Better living through technology


This issue, we take a look at some of the latest tech innovations designed to make our lives easier at home or on the go.

  • Autumn 2020
  • Technology

Technology: it’s often a double-edged sword, designed to make our lives easier but, with new products constantly hitting the market, it can be difficult to understand the benefits offered and how to get started. Here, we explore some new innovations for the home and beyond.

Home security


Now you can see who’s at your front door whether you’re in bed or travelling in your caravan several states away. New home security systems such as the Ring Video Doorbell detect movement at your front door, sending alerts to your mobile phone, tablet or personal computer. Being able to see, hear and speak to visitors through the system intercom means they'll be none the wiser as to your location– for all they know, you’re just on the other side of the door.

This technology offers unprecedented security for those who live alone, travel frequently or just like to be able to see who’s knocking. The best part is, these systems run on batteries and don’t require hard-wiring,so you can simply purchase and install yourself. There are a number of setup options available depending on your needs, ranging from front door video bells to indoor cameras, floodlight cams and alarm kits. Oh, and they’re also quite affordable, starting at just $139 for a basic video doorbell.

Ring Video Doorbell $139
jbhifi.com.au

Voice commands


Smart home automation products are getting more intuitive – and more affordable – by the day. Want to turn your lights on remotely while you're away so it looks as though you're home? What you’ll need is a smart home assistant like Google Assistant or Amazon Alexa and Wi-Fi connective lights such as the Philips Hue or the affordable Mirabella Genio.

Once you’ve connected these systems to your home Wi-Fi, you can simply issue voice commands such as, “Hey Google, lights on” or “Hey Google, set lights to 50 percent” if you’re at home. If you’re not at home, you can control your lights remotely using your smartphone. This technology offers huge benefits for those with mobility issues as well as those who simply enjoy the perks of gadgetry.

The fun doesn’t stop there either; you can use voice-controlled home assistants for a myriad of uses:

  • play music from Spotify, Google Music or YouTube
  • getup-to-the-minute news,weather and traffic reports
  • set timers and reminders
  • create a virtual grocery list and add items via voice command as needed
  • send text or email messages via voice commands.

Google Home Mini $39
Amazon Echo Dot $49
jbhifi.com.au

Philips Hue Starter kit $184
amazon.com.au

Mirabellagenio Wi-Fi Bulb $15
kmart.com.au

Mapping services


GPS technology has made navigation, especially car travel, a breeze - providing you’re following an up-to-date map! Unfortunately, that’s one of the limitations that has seen SATNAV systems largely superseded by free smartphone navigation apps such as Google Maps and Waze.

Google Maps is the most widely used navigation app, offering satellite imagery, aerial photography, street maps, 360° panoramic views of streets, real-time traffic conditions, and route planning for travelling by foot, car, bicycle and air, or public transportation. All you need is a smartphone with mobile data and the free Google Maps app, type in your destination address and you’ll be shown different routes based on traffic and tolls. One of the handiest features is being able to pinpoint shops and petrol stations along your route.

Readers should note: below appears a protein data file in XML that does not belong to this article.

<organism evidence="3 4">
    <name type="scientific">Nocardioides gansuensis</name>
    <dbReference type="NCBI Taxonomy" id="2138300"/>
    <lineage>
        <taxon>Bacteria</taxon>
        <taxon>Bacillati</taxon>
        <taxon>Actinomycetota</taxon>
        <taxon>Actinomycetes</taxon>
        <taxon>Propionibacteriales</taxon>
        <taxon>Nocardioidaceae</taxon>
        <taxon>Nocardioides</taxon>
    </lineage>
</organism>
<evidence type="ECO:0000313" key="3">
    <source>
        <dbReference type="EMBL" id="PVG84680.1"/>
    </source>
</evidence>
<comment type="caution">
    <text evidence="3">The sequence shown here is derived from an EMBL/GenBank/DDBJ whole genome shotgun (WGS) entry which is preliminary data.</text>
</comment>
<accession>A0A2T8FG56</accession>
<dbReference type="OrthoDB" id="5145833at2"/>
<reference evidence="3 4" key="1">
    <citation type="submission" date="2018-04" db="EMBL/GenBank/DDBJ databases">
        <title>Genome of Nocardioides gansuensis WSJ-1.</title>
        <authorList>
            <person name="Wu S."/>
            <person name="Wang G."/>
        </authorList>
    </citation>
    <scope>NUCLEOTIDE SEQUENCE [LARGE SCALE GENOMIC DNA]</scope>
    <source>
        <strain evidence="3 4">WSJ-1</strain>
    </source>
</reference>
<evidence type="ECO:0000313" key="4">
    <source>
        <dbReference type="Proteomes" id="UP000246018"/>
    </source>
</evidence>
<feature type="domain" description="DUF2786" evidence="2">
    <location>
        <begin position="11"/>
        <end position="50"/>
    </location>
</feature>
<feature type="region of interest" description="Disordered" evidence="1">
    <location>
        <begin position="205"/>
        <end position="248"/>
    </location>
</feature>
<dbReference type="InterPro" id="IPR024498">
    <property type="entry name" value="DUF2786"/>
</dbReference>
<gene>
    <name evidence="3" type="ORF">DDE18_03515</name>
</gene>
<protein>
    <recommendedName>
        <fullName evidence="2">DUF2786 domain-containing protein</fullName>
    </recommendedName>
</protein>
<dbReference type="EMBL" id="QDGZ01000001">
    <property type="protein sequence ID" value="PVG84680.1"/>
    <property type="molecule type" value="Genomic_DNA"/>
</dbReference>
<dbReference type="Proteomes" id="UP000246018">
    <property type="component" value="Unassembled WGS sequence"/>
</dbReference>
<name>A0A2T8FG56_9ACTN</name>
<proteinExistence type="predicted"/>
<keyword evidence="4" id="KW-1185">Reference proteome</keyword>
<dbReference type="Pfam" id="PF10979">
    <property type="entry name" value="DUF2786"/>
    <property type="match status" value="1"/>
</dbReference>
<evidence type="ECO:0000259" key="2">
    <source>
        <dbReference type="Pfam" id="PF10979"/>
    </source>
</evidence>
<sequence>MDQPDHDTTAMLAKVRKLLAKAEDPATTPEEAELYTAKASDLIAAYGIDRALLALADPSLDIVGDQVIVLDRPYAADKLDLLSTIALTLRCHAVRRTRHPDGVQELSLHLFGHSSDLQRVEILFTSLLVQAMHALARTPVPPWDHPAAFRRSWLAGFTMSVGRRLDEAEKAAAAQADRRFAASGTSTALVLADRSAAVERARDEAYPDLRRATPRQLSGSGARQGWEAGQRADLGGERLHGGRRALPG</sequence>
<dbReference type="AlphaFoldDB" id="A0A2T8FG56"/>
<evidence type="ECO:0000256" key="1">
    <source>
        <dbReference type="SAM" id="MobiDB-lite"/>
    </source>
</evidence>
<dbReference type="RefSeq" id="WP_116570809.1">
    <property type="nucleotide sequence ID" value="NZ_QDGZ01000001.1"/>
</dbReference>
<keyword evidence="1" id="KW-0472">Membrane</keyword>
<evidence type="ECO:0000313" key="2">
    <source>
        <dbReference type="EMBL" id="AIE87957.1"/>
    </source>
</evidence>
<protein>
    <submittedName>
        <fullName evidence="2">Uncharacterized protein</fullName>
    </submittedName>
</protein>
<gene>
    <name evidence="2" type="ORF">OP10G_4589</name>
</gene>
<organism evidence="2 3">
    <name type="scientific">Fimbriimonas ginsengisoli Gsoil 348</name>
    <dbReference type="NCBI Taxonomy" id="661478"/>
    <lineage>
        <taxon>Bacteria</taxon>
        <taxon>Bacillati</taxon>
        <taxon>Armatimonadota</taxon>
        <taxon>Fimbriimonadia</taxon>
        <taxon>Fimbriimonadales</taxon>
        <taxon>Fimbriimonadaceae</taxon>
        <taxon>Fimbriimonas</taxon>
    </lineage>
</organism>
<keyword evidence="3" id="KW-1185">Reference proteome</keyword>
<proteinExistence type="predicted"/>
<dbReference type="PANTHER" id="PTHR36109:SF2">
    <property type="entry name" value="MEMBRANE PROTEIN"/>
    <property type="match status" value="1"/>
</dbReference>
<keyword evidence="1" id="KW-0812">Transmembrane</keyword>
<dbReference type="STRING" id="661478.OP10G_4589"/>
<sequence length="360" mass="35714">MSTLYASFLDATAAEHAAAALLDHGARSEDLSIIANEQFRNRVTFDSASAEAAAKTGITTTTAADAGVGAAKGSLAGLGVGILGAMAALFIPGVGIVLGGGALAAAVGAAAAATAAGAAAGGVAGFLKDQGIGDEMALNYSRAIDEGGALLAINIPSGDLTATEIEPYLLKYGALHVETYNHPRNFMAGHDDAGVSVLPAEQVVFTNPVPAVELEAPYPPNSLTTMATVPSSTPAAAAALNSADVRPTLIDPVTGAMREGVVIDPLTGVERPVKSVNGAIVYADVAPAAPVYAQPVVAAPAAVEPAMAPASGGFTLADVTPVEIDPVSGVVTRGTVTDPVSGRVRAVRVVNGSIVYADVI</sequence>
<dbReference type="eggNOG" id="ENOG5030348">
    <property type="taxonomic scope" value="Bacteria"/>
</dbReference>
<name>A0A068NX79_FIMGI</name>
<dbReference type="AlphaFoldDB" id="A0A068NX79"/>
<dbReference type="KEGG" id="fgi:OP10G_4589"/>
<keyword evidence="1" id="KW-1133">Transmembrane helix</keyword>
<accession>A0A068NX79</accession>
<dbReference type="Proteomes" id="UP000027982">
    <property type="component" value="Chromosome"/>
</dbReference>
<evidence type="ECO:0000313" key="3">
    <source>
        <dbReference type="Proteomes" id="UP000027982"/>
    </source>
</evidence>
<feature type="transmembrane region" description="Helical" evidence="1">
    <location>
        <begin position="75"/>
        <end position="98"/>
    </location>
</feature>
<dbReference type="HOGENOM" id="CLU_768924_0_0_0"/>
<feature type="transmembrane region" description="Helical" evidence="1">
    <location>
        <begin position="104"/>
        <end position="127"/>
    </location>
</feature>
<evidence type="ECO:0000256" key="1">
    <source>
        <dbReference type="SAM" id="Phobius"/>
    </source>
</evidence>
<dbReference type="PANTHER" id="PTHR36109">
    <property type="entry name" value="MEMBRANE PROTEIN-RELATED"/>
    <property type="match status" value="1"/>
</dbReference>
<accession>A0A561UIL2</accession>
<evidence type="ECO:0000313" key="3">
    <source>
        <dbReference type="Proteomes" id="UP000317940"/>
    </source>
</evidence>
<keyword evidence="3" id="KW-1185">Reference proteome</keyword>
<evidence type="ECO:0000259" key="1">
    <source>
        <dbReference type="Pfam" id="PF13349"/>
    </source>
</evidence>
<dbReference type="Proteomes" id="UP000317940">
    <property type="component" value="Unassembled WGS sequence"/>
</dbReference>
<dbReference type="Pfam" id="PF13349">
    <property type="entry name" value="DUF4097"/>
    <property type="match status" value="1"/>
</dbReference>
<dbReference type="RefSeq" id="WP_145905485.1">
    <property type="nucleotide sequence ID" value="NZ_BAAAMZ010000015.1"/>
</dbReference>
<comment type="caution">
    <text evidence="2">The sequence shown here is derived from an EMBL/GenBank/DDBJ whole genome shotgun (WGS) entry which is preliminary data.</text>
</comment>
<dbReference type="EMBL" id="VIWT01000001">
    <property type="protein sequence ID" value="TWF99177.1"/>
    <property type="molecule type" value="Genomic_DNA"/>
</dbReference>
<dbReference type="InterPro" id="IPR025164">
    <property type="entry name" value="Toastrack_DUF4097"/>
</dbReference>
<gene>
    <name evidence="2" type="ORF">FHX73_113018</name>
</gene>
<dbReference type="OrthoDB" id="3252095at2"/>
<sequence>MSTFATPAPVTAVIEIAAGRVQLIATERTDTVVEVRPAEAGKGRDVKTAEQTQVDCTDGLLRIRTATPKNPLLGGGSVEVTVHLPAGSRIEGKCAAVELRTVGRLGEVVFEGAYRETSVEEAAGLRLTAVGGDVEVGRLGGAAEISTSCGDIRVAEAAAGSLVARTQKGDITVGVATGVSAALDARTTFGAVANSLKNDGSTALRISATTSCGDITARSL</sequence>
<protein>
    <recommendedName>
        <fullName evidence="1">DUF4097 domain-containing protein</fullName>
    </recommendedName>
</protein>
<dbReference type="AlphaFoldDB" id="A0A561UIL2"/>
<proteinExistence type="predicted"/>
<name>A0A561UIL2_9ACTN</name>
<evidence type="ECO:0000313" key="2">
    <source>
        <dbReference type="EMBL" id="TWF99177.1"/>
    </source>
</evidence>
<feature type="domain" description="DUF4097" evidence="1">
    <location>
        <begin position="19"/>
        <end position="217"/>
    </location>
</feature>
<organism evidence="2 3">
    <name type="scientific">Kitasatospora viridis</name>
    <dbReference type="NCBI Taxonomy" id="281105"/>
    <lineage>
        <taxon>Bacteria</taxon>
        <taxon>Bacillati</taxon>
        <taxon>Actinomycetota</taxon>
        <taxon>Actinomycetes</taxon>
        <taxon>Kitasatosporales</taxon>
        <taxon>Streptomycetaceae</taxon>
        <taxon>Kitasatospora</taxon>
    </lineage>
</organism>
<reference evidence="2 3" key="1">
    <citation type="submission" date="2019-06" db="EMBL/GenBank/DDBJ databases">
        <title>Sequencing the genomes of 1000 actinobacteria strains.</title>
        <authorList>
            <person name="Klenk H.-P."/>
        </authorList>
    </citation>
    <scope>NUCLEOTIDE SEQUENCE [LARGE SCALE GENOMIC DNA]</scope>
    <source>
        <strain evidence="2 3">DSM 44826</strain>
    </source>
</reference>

These functionalities are also available on Waze, which is another navigation app also owned by Google. The difference lies in its usability, with Waze relying on live information submitted by users so it can offer traffic alerts such as accident and road obstructions as well as speed camera warnings. It’s a user-friendly system favoured by those who are on the road alot. Remember, if you are going to use your smartphone for navigation while you’re driving, it’s important to invest in a phone mount for your vehicle so you can keep both hands on the wheel at all times.Both Google Maps and Waze are available rfor free via the App Store and Google Play.

Phone mount $19
kogan.com

Your questions answered


To 4G or not to 4G?

Q: I have a Telstra 3G prepaid Wi-Fi modem that I use for internet connection on my Samsung tablet when holidaying away from home. It still works effectively and has been strong enough to run both tablet and laptop computer for my husband and myself when away. 

My question is, should I upgrade to a Telstra 4G when my contract comes up for renewal or continue with my present 3G model? Your article in the Summer issue of Our Generation was most enlightening so I am hoping you can provide some advice! Thanks for always providing us with a newsy magazine—we’ve been members since our early 50s and are now 75 and 77 respectively.

- J. Coppleman

A: Thanks so much for reaching out, we are always very happy to receive member feedback and questions. While your current 3G connection seems to be adequate at the moment, it would be advisable to upgrade when your contract comes up for renewal. 4G is now the standard so it certainly makes sense to upgrade, and end of contract is the perfect time to talk to your provider and renegotiate. Do shop around and see what deals are out there—you may find a cheaper deal that you can take to Telstra and ask them to match. They may even provide you with anew 4G modem at no cost as part of your new contract in order to keep your business. Be cheeky and ask the question!

- National Seniors


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